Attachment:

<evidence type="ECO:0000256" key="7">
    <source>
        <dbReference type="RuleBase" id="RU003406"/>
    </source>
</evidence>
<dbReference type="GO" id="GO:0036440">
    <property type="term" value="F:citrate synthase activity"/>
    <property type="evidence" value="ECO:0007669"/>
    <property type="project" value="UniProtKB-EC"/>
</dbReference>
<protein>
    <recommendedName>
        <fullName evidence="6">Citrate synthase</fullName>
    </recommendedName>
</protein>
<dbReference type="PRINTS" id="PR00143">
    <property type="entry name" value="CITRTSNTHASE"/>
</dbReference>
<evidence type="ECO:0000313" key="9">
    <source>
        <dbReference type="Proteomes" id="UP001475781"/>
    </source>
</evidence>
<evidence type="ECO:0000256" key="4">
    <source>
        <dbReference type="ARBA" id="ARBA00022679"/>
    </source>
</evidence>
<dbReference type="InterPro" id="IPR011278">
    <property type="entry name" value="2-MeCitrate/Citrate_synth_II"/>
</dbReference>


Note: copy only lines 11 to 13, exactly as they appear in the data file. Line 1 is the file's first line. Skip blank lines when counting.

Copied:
<protein>
    <recommendedName>
        <fullName evidence="6">Citrate synthase</fullName>